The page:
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Old 27-09-2012, 01:59   #16
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Originally Posted by Sailorman375
I don't have much faith in a survey as they miss way too much IMHO. They also won't evaluate engines, or rigging. Insurance usually requires one though. The survey contract has more disclaimers than a Donald Trump pre nup.
My survey was accurate 100%. He found I needed only one thing, an engine exhaust part, and he was correct on the price and correct in that was the only thing it needed. He told me it needed cleaning which was very true.

Every industry has people that are very good and people that get by. Find a good surveyor and they know what they are doing.

Another time to get a survey is when you are trading up. Going from a 25' to a 32' or a 40' to a 70'. Things go into play, that you could miss as the larger systems are new to you. Have a Mac X and going to a Mac M, if you really know your X, I would think the newer boat would be within your sights to see everything you are looking at, as long as you are a details person that knows how to turn a wrench. A 26' or shorter sailboat will sit on most homeowners insurance policies without needing a survey.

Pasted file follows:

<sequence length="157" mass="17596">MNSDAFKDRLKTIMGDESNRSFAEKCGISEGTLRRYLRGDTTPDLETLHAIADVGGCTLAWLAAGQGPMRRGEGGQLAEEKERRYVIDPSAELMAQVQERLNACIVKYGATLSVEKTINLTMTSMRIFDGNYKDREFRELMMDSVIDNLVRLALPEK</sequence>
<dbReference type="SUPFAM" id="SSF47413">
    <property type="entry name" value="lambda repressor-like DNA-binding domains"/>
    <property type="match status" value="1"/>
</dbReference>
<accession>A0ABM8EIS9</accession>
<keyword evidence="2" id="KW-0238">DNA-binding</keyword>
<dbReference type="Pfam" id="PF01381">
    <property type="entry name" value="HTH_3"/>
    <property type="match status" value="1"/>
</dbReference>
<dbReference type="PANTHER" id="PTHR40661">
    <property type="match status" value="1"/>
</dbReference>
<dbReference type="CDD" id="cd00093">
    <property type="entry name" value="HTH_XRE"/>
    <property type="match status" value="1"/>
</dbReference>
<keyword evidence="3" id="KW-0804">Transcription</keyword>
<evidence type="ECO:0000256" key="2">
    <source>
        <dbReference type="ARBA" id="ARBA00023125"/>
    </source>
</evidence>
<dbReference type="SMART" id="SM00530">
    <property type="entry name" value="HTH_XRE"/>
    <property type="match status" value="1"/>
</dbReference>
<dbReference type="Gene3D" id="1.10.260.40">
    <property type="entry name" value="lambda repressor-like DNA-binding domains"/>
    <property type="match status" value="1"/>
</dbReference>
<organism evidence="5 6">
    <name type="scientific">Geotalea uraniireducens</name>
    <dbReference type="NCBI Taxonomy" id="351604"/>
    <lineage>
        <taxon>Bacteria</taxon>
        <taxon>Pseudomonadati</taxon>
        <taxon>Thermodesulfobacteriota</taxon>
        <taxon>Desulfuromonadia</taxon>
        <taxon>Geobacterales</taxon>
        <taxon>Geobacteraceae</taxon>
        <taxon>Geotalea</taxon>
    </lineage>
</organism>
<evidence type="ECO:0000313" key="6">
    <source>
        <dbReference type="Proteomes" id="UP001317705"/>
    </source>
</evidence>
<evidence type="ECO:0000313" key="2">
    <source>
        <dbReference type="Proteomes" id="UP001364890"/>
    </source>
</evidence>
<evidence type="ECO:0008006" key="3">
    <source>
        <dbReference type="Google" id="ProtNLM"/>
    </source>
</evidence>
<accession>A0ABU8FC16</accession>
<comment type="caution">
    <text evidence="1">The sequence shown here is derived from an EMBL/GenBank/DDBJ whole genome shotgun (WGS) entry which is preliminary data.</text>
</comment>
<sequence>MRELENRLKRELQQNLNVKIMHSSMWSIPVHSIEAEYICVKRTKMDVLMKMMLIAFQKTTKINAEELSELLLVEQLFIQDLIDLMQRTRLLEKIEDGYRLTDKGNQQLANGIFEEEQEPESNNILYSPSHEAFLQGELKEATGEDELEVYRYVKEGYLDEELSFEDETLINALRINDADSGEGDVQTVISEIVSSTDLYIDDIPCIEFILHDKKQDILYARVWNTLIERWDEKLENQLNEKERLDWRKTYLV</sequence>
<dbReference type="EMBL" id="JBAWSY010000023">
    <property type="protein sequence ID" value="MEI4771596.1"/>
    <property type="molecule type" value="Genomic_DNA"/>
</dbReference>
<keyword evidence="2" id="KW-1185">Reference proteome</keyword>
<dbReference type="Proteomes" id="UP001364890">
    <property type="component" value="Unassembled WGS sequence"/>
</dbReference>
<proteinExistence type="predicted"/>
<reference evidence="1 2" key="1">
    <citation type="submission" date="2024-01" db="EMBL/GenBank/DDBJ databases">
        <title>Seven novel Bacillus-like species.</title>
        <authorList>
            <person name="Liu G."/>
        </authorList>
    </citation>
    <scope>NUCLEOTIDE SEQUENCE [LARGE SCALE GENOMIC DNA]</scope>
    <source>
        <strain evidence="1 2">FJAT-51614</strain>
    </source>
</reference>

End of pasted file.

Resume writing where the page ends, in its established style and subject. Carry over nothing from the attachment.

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Old 27-09-2012, 02:12   #17
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Originally Posted by Ex-Calif
When the cost of items I would miss on a survey become risky and expensive to me "AND" I did not feel experienced enough to evaluate the engines, rigging and systems due to complexity or lack of proper equipment.

Everyone has a different risk & cost tolerance and a different experience level.

Once I decided to hire a surveyor I would always supervise the survey 100%
One possible reason to hire a survey is for a boat purchase far away. I was 3000 miles away round trip. Travel costs, missed work, almost exceeded the cost of the sailboat. The survey and uship was a lot less than the cost of me laying hands on the boat.

Who you purchase from also goes a long way in determining value in a boat. The seller was a banker that saved all the maintance receipts. If the guy had been a do it yourself-er, with no receipts that would send off red flags.
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W.I.B. Crealock when asked what he thought of the easily trailerable Clipper Marine sailboats by a naval design collegue, Gentelman Bill responded, "I am very proud of them".
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Old 27-09-2012, 02:30   #18
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Re: When would you NOT hire a surveyor?

My brother bought a 26' boat for $5000 without a survey. It needed a lot of work. He fixed a bunch of cosmetic stuff and sailed it, fished off it and got a lot of enjoyment out of it for a few years. Then he sold it for $5000. I have no doubt a survey would have kiboshed his purchase.